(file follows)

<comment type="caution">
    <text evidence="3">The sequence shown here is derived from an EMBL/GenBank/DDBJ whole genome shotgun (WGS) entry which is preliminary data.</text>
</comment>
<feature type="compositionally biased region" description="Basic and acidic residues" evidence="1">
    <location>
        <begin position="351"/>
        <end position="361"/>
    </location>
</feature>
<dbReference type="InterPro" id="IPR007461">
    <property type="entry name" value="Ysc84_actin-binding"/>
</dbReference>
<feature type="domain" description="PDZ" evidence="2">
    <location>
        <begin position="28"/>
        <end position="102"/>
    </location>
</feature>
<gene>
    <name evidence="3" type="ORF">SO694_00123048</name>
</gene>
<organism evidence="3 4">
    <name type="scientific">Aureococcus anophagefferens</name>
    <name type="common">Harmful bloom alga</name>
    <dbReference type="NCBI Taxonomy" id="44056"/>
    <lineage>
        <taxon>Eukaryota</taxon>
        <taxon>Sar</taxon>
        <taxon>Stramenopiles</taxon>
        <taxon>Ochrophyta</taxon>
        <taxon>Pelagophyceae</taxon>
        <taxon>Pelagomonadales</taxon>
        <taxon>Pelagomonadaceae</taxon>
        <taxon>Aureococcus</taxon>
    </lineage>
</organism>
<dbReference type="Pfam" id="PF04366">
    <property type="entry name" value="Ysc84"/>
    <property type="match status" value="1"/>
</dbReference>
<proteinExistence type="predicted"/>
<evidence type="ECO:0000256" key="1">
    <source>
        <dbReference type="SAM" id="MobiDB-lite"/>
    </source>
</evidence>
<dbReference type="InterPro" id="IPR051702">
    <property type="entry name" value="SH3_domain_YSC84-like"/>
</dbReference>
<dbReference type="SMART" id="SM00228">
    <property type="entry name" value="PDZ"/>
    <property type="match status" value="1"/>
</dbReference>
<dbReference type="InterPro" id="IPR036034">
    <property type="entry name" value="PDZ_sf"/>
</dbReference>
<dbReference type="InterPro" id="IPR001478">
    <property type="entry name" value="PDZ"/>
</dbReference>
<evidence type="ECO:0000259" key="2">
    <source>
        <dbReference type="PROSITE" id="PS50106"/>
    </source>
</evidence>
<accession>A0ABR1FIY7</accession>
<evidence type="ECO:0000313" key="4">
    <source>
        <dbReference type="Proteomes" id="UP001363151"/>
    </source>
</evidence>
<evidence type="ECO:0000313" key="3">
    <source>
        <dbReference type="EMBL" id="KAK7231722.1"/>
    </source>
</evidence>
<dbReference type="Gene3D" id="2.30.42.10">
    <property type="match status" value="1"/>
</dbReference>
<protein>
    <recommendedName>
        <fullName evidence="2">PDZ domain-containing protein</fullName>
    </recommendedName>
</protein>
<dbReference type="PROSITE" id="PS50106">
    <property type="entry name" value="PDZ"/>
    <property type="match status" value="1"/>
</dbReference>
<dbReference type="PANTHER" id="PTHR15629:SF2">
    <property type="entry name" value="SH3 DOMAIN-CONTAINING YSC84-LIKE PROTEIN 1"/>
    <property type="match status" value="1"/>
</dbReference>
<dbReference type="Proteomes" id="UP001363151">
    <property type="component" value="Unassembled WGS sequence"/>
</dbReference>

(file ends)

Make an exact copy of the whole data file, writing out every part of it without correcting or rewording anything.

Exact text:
<comment type="caution">
    <text evidence="3">The sequence shown here is derived from an EMBL/GenBank/DDBJ whole genome shotgun (WGS) entry which is preliminary data.</text>
</comment>
<feature type="compositionally biased region" description="Basic and acidic residues" evidence="1">
    <location>
        <begin position="351"/>
        <end position="361"/>
    </location>
</feature>
<dbReference type="InterPro" id="IPR007461">
    <property type="entry name" value="Ysc84_actin-binding"/>
</dbReference>
<feature type="domain" description="PDZ" evidence="2">
    <location>
        <begin position="28"/>
        <end position="102"/>
    </location>
</feature>
<gene>
    <name evidence="3" type="ORF">SO694_00123048</name>
</gene>
<organism evidence="3 4">
    <name type="scientific">Aureococcus anophagefferens</name>
    <name type="common">Harmful bloom alga</name>
    <dbReference type="NCBI Taxonomy" id="44056"/>
    <lineage>
        <taxon>Eukaryota</taxon>
        <taxon>Sar</taxon>
        <taxon>Stramenopiles</taxon>
        <taxon>Ochrophyta</taxon>
        <taxon>Pelagophyceae</taxon>
        <taxon>Pelagomonadales</taxon>
        <taxon>Pelagomonadaceae</taxon>
        <taxon>Aureococcus</taxon>
    </lineage>
</organism>
<dbReference type="Pfam" id="PF04366">
    <property type="entry name" value="Ysc84"/>
    <property type="match status" value="1"/>
</dbReference>
<proteinExistence type="predicted"/>
<evidence type="ECO:0000256" key="1">
    <source>
        <dbReference type="SAM" id="MobiDB-lite"/>
    </source>
</evidence>
<dbReference type="InterPro" id="IPR051702">
    <property type="entry name" value="SH3_domain_YSC84-like"/>
</dbReference>
<dbReference type="SMART" id="SM00228">
    <property type="entry name" value="PDZ"/>
    <property type="match status" value="1"/>
</dbReference>
<dbReference type="InterPro" id="IPR036034">
    <property type="entry name" value="PDZ_sf"/>
</dbReference>
<dbReference type="InterPro" id="IPR001478">
    <property type="entry name" value="PDZ"/>
</dbReference>
<evidence type="ECO:0000259" key="2">
    <source>
        <dbReference type="PROSITE" id="PS50106"/>
    </source>
</evidence>
<accession>A0ABR1FIY7</accession>
<evidence type="ECO:0000313" key="4">
    <source>
        <dbReference type="Proteomes" id="UP001363151"/>
    </source>
</evidence>
<evidence type="ECO:0000313" key="3">
    <source>
        <dbReference type="EMBL" id="KAK7231722.1"/>
    </source>
</evidence>
<dbReference type="Gene3D" id="2.30.42.10">
    <property type="match status" value="1"/>
</dbReference>
<protein>
    <recommendedName>
        <fullName evidence="2">PDZ domain-containing protein</fullName>
    </recommendedName>
</protein>
<dbReference type="PROSITE" id="PS50106">
    <property type="entry name" value="PDZ"/>
    <property type="match status" value="1"/>
</dbReference>
<dbReference type="PANTHER" id="PTHR15629:SF2">
    <property type="entry name" value="SH3 DOMAIN-CONTAINING YSC84-LIKE PROTEIN 1"/>
    <property type="match status" value="1"/>
</dbReference>
<dbReference type="Proteomes" id="UP001363151">
    <property type="component" value="Unassembled WGS sequence"/>
</dbReference>